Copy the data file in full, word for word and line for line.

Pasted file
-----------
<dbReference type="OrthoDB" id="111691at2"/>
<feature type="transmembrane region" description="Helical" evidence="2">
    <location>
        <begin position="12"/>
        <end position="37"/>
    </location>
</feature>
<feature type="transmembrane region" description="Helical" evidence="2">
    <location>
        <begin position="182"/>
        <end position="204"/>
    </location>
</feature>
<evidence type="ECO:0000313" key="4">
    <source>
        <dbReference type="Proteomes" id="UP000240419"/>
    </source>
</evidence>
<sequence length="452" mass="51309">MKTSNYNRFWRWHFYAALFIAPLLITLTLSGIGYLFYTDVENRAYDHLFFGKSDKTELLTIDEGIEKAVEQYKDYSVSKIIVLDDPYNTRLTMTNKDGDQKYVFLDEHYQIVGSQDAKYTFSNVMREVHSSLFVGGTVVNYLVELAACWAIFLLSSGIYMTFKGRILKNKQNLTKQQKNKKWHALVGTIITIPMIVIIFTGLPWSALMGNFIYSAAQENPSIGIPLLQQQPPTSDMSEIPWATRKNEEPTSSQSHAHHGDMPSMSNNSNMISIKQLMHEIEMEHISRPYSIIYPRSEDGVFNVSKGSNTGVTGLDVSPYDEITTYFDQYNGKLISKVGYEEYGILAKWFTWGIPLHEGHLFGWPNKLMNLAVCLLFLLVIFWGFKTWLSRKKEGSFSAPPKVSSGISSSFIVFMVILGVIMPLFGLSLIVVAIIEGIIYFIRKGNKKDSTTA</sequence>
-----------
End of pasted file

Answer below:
<dbReference type="OrthoDB" id="111691at2"/>
<feature type="transmembrane region" description="Helical" evidence="2">
    <location>
        <begin position="12"/>
        <end position="37"/>
    </location>
</feature>
<feature type="transmembrane region" description="Helical" evidence="2">
    <location>
        <begin position="182"/>
        <end position="204"/>
    </location>
</feature>
<evidence type="ECO:0000313" key="4">
    <source>
        <dbReference type="Proteomes" id="UP000240419"/>
    </source>
</evidence>
<sequence length="452" mass="51309">MKTSNYNRFWRWHFYAALFIAPLLITLTLSGIGYLFYTDVENRAYDHLFFGKSDKTELLTIDEGIEKAVEQYKDYSVSKIIVLDDPYNTRLTMTNKDGDQKYVFLDEHYQIVGSQDAKYTFSNVMREVHSSLFVGGTVVNYLVELAACWAIFLLSSGIYMTFKGRILKNKQNLTKQQKNKKWHALVGTIITIPMIVIIFTGLPWSALMGNFIYSAAQENPSIGIPLLQQQPPTSDMSEIPWATRKNEEPTSSQSHAHHGDMPSMSNNSNMISIKQLMHEIEMEHISRPYSIIYPRSEDGVFNVSKGSNTGVTGLDVSPYDEITTYFDQYNGKLISKVGYEEYGILAKWFTWGIPLHEGHLFGWPNKLMNLAVCLLFLLVIFWGFKTWLSRKKEGSFSAPPKVSSGISSSFIVFMVILGVIMPLFGLSLIVVAIIEGIIYFIRKGNKKDSTTA</sequence>